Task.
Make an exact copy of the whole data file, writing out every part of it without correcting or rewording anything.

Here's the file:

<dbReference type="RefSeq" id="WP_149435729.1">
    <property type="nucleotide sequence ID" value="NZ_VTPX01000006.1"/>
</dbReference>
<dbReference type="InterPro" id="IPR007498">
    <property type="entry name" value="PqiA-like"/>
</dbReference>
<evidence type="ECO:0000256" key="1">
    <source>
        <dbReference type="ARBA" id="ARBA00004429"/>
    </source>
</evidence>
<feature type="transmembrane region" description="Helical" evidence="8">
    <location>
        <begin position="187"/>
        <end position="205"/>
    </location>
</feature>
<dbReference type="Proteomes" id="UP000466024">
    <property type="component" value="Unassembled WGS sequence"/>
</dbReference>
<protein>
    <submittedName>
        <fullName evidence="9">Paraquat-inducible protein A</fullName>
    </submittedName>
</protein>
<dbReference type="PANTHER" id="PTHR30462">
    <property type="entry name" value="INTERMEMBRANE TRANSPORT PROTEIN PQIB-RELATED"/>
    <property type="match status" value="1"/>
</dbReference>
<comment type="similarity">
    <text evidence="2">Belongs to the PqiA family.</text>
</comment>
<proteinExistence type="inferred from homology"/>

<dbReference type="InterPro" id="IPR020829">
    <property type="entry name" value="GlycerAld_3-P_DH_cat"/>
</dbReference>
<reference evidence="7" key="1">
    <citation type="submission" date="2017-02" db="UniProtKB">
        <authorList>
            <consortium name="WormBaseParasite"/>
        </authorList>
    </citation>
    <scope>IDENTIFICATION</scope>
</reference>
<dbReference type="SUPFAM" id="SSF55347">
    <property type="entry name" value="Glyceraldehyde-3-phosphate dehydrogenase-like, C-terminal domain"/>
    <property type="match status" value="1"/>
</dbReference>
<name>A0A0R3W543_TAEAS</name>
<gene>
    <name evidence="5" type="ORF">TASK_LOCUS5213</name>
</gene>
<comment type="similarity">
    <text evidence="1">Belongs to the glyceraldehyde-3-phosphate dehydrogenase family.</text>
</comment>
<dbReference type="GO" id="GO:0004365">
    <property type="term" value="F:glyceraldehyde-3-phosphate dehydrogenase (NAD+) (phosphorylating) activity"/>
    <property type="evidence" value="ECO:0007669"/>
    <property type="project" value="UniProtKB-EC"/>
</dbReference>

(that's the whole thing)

<dbReference type="RefSeq" id="WP_149435729.1">
    <property type="nucleotide sequence ID" value="NZ_VTPX01000006.1"/>
</dbReference>
<dbReference type="InterPro" id="IPR007498">
    <property type="entry name" value="PqiA-like"/>
</dbReference>
<evidence type="ECO:0000256" key="1">
    <source>
        <dbReference type="ARBA" id="ARBA00004429"/>
    </source>
</evidence>
<feature type="transmembrane region" description="Helical" evidence="8">
    <location>
        <begin position="187"/>
        <end position="205"/>
    </location>
</feature>
<dbReference type="Proteomes" id="UP000466024">
    <property type="component" value="Unassembled WGS sequence"/>
</dbReference>
<protein>
    <submittedName>
        <fullName evidence="9">Paraquat-inducible protein A</fullName>
    </submittedName>
</protein>
<dbReference type="PANTHER" id="PTHR30462">
    <property type="entry name" value="INTERMEMBRANE TRANSPORT PROTEIN PQIB-RELATED"/>
    <property type="match status" value="1"/>
</dbReference>
<comment type="similarity">
    <text evidence="2">Belongs to the PqiA family.</text>
</comment>
<proteinExistence type="inferred from homology"/>

<dbReference type="InterPro" id="IPR020829">
    <property type="entry name" value="GlycerAld_3-P_DH_cat"/>
</dbReference>
<reference evidence="7" key="1">
    <citation type="submission" date="2017-02" db="UniProtKB">
        <authorList>
            <consortium name="WormBaseParasite"/>
        </authorList>
    </citation>
    <scope>IDENTIFICATION</scope>
</reference>
<dbReference type="SUPFAM" id="SSF55347">
    <property type="entry name" value="Glyceraldehyde-3-phosphate dehydrogenase-like, C-terminal domain"/>
    <property type="match status" value="1"/>
</dbReference>
<name>A0A0R3W543_TAEAS</name>
<gene>
    <name evidence="5" type="ORF">TASK_LOCUS5213</name>
</gene>
<comment type="similarity">
    <text evidence="1">Belongs to the glyceraldehyde-3-phosphate dehydrogenase family.</text>
</comment>
<dbReference type="GO" id="GO:0004365">
    <property type="term" value="F:glyceraldehyde-3-phosphate dehydrogenase (NAD+) (phosphorylating) activity"/>
    <property type="evidence" value="ECO:0007669"/>
    <property type="project" value="UniProtKB-EC"/>
</dbReference>